Kansas State University Police Capt. Don Stubbings, along with 256 other law enforcement executives, recently graduated from the FBI National Academy at Quantico, Va.
The 248th session of the National Academy consisted of 48 states and 28 countries, three military organizations and five federal civilian organizations. FBI Director Robert Mueller was the principal speaker at the graduation.
Internationally known for its academic excellence, the National Academy Program, conducted at the FBI academy, offers 10 weeks of advanced investigative, management and leadership courses, as well as a comprehensive physical fitness program.
The training for the program is provided by FBI academy instructors, FBI special agents and other faculty members. Since 1972 National Academy students earn either undergraduate or graduate hours from the University of Virginia. Stubbings, who already has a master’s degree from the University of Central Missouri, chose to take 15 graduate hours at the academy.
“The program was certainly an academic challenge,” Stubbings said. “One of the highlights of the experience was working with the 28 international students. We all share the same challenges in our profession.”
While the academic challenges were plentiful, the fitness program pushed all the students to their physical limitations, Stubbings said. The program, ironically named the Yellow Brick Road, is a combination of multiple weekly challenges ending in the final challenge of a 6.2-mile Marine Corps obstacle course and run. Students who complete all the challenges receive the coveted yellow brick, which graduates of the National Academy often proudly display in their offices.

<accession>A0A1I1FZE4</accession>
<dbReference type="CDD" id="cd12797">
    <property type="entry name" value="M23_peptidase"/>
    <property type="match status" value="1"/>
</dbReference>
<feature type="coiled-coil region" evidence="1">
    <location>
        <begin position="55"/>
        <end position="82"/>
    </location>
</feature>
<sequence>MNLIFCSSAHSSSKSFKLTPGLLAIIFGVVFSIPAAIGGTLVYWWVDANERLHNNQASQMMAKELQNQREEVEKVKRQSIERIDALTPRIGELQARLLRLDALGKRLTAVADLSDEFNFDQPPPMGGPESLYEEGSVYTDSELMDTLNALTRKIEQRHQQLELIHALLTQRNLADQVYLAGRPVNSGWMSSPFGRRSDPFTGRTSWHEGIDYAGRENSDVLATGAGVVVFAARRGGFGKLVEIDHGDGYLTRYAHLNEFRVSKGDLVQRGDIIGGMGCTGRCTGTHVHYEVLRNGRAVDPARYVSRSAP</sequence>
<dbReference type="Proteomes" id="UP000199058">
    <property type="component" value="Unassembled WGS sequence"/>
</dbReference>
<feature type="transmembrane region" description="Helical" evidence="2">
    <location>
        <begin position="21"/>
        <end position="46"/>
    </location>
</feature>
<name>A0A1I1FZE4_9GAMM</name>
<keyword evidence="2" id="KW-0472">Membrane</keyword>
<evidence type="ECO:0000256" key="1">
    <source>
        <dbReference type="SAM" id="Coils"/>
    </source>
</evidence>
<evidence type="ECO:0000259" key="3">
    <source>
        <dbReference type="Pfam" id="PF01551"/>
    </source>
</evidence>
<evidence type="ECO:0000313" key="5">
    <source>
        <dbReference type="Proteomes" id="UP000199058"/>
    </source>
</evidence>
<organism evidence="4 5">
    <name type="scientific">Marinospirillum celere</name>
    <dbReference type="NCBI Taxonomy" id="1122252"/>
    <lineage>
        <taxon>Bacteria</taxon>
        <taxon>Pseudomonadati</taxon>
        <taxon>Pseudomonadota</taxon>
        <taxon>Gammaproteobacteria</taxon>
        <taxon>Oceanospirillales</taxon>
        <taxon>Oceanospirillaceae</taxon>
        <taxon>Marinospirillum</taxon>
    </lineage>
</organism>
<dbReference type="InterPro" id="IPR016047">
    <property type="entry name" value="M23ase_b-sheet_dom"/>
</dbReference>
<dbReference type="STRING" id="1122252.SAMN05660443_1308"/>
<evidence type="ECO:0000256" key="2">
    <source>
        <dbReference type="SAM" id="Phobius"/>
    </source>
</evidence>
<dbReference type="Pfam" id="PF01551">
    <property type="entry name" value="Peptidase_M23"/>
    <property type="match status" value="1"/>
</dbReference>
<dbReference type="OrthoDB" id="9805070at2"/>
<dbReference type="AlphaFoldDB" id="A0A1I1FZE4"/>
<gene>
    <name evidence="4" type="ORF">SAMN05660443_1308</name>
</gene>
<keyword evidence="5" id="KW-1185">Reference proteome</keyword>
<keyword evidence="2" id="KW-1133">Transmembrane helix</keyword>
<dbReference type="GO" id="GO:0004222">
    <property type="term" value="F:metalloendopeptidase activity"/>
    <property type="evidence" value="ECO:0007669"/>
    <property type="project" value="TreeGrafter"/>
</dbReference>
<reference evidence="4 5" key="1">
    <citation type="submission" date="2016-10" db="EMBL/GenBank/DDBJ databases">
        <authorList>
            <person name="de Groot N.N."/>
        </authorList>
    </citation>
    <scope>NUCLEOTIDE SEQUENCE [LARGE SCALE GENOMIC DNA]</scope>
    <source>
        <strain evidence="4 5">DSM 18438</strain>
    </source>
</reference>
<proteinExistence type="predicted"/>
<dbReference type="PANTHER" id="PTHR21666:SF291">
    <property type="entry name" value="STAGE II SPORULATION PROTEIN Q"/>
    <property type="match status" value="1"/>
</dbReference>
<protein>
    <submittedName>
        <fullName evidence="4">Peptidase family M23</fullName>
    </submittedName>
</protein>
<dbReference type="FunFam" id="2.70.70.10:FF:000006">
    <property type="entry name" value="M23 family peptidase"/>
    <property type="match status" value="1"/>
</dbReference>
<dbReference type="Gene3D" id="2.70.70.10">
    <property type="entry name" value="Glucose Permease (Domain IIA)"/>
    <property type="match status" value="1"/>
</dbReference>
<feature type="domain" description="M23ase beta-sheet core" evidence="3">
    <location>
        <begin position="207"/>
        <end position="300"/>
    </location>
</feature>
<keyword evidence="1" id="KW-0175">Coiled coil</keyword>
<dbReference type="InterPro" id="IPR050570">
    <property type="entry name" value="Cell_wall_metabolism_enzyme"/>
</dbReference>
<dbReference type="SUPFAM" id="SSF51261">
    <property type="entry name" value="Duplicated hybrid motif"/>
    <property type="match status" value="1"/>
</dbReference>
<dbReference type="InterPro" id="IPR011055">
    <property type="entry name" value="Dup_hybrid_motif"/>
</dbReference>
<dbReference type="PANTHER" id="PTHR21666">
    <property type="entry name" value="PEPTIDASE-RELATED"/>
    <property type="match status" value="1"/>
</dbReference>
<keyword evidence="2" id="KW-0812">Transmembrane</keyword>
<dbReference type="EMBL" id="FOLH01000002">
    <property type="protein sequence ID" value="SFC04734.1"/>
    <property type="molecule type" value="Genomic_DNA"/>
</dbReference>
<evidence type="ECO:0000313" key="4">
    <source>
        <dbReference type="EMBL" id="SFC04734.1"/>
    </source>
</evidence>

“The diploma is great, but the yellow brick has a special significance - lots of sweat, mud and blood were all part of earning the yellow brick,” Stubbings said.
Ronnie Grice, assistant vice president for public safety, said, “The value of having Capt. Stubbings attend the National Academy is immeasurable; the education is second to none. He was on a waiting list over five years, and to be selected was an honor for Capt. Stubbings, the K-State Police Department and Kansas State University. He was only the second officer in the history of our agency ever to be selected. Fewer than 1 percent of law enforcement officers worldwide will ever attend the National Academy.”